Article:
Todd P. Margolis, MD, PhD, the Alan A. and Edith L. Wolff Distinguished Professor and head of the Department of Ophthalmology and Visual Sciences, has been awarded a $115,000 grant by Research to Prevent Blindness to support research into the causes, treatment and prevention of blinding diseases.
Researchers at Washington University School of Medicine in St. Louis have identified a patient’s gender as a clear and simple guidepost to help health care providers anticipate some of the otherwise unpredictable effects of neurofibromatosis type 1, a childhood genetic disorder.
Doctors may one day treat some forms of blindness by altering the genetic program of the light-sensing cells of the eye, according to School of Medicine scientists. Working in mice with a disease that causes gradual blindness, the researchers reprogrammed the cells in the eye that enable night vision.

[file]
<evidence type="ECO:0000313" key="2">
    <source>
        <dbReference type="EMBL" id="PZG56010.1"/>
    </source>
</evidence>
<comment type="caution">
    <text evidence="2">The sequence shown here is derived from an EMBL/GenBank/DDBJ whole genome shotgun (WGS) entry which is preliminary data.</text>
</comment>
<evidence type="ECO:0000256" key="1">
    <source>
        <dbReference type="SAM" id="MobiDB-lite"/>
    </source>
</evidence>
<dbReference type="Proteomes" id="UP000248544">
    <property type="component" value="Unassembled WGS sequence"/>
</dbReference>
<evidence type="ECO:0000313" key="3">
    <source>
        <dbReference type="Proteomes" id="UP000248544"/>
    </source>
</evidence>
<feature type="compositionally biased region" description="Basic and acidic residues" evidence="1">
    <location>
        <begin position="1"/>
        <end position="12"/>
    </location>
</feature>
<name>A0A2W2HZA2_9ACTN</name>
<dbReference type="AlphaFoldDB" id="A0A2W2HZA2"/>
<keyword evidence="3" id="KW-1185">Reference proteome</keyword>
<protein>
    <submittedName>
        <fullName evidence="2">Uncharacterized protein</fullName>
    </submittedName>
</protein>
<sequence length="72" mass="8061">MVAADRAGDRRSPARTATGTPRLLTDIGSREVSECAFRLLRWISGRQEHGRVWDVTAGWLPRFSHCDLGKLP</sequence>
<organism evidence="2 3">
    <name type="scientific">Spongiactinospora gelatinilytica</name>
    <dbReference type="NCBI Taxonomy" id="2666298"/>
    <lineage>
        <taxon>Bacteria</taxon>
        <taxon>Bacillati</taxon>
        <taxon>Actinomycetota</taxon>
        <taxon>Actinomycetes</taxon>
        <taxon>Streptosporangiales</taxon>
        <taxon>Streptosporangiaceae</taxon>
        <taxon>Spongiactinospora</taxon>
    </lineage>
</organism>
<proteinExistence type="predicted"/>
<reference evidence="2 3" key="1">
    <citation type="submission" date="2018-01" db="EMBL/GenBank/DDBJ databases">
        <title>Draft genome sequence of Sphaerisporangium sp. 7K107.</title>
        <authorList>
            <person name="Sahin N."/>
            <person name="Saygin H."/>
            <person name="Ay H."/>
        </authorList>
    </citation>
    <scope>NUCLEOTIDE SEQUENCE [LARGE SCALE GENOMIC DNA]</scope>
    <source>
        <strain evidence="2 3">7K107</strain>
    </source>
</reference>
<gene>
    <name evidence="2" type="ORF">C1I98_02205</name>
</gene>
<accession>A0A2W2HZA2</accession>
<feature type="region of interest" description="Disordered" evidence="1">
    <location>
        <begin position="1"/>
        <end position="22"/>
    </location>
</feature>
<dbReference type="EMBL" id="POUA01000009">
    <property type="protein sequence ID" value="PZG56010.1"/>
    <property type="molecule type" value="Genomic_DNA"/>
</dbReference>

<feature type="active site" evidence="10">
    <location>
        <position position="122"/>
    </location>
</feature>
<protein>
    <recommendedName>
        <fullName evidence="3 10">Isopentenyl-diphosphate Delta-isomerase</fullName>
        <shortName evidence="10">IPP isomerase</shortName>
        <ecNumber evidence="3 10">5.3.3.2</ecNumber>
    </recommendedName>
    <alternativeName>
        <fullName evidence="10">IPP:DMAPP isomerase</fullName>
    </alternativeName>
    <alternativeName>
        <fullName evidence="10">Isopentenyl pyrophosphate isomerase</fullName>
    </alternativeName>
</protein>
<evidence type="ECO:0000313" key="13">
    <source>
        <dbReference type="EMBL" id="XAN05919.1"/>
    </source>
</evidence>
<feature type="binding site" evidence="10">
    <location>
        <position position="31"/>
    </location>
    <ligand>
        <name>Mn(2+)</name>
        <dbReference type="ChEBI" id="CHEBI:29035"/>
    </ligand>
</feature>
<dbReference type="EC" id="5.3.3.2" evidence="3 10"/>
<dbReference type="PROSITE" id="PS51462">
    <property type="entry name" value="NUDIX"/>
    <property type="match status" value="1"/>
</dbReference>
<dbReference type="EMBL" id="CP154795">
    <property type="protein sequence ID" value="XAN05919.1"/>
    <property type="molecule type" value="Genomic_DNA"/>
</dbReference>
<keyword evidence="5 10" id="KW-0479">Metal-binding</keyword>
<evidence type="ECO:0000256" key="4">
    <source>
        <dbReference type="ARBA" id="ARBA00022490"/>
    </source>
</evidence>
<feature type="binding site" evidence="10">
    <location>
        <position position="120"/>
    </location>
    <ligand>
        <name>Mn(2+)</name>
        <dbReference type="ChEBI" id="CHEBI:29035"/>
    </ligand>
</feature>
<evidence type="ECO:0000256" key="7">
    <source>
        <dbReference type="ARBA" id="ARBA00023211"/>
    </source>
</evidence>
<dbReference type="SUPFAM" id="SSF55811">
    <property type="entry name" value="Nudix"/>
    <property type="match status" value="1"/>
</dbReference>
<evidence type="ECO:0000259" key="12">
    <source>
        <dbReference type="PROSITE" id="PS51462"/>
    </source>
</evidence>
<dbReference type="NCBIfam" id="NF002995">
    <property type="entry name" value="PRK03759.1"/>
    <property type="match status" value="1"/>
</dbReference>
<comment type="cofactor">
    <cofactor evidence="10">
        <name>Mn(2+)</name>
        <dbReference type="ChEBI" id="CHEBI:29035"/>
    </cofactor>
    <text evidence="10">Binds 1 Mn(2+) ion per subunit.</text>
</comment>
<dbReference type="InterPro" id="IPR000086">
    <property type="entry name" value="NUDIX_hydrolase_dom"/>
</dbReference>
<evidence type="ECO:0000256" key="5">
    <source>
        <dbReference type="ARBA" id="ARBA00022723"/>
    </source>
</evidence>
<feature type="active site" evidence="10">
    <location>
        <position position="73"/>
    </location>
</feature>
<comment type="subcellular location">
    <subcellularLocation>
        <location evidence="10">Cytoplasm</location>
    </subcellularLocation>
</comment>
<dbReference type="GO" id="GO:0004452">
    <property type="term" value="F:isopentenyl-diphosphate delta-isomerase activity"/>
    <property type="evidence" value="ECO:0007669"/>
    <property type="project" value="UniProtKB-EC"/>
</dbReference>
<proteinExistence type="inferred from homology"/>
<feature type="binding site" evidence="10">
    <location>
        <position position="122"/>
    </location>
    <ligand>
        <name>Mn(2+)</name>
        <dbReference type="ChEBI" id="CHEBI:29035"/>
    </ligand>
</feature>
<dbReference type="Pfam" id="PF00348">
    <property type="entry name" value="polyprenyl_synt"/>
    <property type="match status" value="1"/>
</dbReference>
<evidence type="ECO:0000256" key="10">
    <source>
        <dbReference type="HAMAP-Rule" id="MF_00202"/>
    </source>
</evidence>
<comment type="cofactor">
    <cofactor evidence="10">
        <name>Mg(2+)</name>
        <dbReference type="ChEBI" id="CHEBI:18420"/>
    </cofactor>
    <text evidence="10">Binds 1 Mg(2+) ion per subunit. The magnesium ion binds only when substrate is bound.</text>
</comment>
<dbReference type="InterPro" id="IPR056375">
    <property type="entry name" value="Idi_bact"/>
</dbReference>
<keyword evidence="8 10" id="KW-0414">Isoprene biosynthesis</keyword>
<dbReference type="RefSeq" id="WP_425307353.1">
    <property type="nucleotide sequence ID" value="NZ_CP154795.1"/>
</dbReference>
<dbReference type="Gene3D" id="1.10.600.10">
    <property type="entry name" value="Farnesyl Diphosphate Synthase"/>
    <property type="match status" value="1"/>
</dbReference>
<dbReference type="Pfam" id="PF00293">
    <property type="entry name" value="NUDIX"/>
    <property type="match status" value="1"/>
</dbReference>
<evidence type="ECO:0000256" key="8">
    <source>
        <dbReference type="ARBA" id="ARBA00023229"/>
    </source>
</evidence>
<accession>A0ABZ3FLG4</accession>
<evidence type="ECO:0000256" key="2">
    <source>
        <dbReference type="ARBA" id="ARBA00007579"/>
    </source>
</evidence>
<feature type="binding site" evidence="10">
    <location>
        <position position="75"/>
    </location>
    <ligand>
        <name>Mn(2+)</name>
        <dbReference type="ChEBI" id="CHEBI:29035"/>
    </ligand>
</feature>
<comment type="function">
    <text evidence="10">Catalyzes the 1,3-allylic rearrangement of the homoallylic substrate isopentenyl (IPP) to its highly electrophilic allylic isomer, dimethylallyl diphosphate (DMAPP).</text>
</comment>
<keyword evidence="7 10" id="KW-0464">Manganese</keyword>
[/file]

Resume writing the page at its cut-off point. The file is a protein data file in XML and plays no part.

Scientists at Washington University School of Medicine in St. Louis have scanned the entire genome of mice for genes that help build photoreceptors, the light-sensing cells of the eye. The results have already helped researchers identify the gene that causes a form of retinitis pigmentosa, a type of inherited blindness in humans.
Most people at risk for developing glaucoma due to high eye pressure do not need treatment, according to a large, multi-center study.
Researchers at the School of Medicine have peered deep into the eye of the chicken and found a masterpiece of biological design. They plan follow-up studies that could eventually provide helpful insights for scientists seeking to use stem cell and other techniques to treat the nearly 200 genetic disorders that can cause various forms of blindness.